This course will give you the chance to spend a year preparing for a university degree course at London Met. You'll develop your subject knowledge, English language skills and the study skills you'll need to progress to a degree course.
The International Foundation Programme Architecture and Interior Design course is a one-year programme designed to prepare EU and overseas students for an undergraduate degree at London Met.
You’ll be introduced to key concepts in architecture and interior design, develop key study and English language skills, and gain an orientation to higher education in the UK.
It will also introduce you to academic study in the UK and, if necessary, help you to reach a level equivalent to at least 5.5 IELTS in English. You'll be registered as a London Metropolitan University student, and successful students are guaranteed a place on a suitable degree course at London Met.
For more information about becoming an international student at London Met please see the international section of our website.
Please note that there is no UK public (or Student Finance England) funding available for this course.
You'll be assessed through examinations, essays, practical reports and presentations.
In addition to the University's standard entry requirements, you should have:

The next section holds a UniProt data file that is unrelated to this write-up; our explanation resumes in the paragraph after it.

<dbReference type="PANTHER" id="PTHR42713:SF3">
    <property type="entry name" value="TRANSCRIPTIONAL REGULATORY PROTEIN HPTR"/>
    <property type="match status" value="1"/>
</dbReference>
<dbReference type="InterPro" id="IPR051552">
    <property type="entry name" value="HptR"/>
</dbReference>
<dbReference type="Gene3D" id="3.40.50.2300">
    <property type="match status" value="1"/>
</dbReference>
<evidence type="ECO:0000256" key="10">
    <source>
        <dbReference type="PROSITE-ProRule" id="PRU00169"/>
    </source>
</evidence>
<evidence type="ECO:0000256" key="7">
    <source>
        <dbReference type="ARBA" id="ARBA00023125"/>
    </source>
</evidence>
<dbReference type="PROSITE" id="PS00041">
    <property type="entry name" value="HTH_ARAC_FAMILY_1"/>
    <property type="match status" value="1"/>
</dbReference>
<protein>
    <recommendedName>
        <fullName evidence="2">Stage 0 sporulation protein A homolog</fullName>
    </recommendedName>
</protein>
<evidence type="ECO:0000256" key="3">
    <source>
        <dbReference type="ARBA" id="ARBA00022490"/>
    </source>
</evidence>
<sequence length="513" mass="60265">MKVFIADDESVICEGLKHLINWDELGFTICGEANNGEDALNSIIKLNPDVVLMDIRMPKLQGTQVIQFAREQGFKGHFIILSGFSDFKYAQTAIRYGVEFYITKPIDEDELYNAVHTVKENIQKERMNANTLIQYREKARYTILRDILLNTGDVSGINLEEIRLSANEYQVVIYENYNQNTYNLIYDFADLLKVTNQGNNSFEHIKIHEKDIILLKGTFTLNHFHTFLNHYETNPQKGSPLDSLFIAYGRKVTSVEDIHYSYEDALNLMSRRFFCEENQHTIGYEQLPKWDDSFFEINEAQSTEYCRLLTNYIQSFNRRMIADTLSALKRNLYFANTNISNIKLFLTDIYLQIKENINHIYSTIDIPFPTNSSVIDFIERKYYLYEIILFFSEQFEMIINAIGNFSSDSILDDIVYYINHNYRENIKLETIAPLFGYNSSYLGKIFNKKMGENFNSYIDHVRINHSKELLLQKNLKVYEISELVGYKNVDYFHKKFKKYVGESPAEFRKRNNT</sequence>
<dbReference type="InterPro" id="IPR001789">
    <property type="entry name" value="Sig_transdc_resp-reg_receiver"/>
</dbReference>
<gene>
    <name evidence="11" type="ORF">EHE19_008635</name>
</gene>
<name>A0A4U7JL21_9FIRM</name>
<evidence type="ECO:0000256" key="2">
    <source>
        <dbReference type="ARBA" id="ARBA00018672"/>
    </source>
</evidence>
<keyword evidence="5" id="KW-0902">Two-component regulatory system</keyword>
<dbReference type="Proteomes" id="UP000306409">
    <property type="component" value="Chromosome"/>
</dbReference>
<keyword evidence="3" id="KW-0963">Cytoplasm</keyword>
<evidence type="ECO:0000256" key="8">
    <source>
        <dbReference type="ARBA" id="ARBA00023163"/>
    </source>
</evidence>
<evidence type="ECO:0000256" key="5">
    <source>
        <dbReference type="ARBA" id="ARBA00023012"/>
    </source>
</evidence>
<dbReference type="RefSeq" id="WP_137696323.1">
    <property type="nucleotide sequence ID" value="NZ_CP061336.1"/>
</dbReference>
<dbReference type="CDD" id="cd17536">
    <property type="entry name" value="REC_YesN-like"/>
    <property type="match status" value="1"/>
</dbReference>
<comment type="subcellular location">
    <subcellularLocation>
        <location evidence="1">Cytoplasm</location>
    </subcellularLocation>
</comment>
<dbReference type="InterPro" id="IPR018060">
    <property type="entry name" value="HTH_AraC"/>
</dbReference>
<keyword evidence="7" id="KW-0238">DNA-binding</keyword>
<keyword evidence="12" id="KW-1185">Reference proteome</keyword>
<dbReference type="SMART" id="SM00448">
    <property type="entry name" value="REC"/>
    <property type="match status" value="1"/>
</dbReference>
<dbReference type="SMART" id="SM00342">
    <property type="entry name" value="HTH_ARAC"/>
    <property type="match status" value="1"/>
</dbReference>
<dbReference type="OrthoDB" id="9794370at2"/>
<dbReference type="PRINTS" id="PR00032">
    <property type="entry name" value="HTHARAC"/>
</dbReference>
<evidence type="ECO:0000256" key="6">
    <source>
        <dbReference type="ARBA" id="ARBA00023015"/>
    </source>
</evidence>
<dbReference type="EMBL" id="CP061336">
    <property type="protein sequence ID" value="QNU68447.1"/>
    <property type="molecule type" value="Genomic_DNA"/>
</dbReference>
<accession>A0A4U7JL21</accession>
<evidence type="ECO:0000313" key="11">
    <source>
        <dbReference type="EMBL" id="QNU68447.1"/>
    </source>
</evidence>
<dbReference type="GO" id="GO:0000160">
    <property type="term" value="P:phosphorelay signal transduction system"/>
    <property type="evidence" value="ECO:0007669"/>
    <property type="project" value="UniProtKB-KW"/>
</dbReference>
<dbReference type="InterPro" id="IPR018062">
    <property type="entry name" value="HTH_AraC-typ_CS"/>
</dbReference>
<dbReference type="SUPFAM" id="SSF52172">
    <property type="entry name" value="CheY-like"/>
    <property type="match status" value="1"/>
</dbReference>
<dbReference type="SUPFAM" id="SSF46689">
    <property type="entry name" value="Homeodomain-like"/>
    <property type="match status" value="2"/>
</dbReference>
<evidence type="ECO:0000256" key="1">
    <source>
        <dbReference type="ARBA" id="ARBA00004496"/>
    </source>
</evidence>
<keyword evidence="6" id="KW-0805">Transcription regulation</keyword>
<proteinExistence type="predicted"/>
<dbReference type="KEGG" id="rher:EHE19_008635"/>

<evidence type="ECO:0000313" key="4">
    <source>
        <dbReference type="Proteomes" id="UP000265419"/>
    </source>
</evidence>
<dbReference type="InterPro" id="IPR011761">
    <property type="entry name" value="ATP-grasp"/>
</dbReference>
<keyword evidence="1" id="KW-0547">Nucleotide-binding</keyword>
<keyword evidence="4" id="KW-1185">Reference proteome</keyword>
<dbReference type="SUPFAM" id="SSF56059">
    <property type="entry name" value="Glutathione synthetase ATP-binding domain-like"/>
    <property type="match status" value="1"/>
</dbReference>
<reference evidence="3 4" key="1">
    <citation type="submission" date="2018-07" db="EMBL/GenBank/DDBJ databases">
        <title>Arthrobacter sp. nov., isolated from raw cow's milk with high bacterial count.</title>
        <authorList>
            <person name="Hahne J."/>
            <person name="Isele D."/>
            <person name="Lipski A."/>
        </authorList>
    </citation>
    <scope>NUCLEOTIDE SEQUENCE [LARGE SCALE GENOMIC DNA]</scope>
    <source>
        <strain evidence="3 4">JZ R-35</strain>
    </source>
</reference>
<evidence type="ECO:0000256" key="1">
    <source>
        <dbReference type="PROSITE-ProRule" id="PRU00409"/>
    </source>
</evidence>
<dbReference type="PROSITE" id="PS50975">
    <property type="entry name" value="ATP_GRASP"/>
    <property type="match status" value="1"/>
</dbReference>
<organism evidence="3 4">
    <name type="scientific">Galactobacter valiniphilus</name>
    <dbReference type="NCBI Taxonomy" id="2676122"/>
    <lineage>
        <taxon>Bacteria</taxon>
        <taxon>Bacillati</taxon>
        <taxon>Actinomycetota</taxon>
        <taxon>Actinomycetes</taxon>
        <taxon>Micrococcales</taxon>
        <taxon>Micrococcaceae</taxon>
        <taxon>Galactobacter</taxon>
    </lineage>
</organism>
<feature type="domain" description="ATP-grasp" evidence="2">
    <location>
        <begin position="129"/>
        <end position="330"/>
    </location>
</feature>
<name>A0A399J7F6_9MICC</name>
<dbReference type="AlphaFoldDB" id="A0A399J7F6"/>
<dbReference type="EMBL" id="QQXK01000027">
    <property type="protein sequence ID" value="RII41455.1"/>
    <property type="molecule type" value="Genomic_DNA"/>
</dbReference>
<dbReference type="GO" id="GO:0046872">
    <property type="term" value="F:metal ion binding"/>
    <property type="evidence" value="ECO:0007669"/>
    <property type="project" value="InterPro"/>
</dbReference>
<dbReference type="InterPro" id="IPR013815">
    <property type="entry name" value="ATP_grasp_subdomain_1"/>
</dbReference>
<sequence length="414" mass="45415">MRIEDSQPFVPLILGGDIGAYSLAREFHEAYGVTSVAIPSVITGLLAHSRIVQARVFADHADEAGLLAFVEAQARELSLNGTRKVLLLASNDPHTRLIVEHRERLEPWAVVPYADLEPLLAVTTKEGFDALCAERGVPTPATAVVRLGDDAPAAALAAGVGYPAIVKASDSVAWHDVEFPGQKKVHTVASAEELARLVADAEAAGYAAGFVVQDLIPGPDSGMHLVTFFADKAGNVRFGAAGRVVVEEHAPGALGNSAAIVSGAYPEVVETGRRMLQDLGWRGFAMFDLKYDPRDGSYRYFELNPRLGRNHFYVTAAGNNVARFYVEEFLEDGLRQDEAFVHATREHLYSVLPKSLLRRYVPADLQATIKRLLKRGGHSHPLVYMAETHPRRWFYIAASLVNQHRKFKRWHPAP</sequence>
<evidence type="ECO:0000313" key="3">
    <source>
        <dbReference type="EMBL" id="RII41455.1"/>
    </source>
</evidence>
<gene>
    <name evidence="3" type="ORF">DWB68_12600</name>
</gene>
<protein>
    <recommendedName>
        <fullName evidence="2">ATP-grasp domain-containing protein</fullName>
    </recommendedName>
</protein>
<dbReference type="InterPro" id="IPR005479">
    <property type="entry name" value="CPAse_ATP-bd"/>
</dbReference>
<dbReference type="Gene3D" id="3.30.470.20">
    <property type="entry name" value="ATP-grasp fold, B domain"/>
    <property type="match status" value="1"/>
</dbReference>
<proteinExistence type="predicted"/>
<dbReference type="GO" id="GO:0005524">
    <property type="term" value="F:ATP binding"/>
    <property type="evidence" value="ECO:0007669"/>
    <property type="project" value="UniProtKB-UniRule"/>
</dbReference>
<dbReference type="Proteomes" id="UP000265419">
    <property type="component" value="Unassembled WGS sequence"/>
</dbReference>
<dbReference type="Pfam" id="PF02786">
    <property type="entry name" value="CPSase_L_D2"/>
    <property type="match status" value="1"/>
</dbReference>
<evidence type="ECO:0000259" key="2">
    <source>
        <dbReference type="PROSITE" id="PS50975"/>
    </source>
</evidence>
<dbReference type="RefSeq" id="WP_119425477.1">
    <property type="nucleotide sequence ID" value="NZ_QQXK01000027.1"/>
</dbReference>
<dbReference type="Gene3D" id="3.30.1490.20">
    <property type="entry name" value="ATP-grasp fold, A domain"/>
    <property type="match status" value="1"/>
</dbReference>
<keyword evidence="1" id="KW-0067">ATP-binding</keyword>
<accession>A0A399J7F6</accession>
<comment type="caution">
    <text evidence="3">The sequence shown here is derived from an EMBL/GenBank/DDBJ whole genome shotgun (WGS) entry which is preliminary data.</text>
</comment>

To study a degree at London Met, you must be able to demonstrate proficiency in the English language. If you require a Tier 4 student visa you may need to provide the results of a Secure English Language Test (SELT) such as Academic IELTS. For more information about English qualifications please see our English language requirements.
If you need (or wish) to improve your English before starting your degree, the University offers a Pre-sessional Academic English course to help you build your confidence and reach the level of English you require.
The modules listed below are for the academic year 2019/20 and represent the course modules at this time. Modules and module details (including, but not limited to, location and time) are subject to change over time.
Year 0 modules include:
The Formats module is in a relatively objective position in relation to the Project and Techniques modules; whereas their focus is on aspects of an individual’s creative practice Formats addresses what is shared or common across creative practices, such as colour, composition, having and using ideas, collecting and categorising, curating, presenting and exhibiting. It is used to integrate the individual project-related work with knowledge, methods and formats from creative practice more widely.
Relations are explored between individual creative practice and other creative practices through producing work in different digital and analogue formats – including document, journal, process diary, book, album, brochure, instruction manual, worksheet, competition entry, exhibition, pop-up event, etc.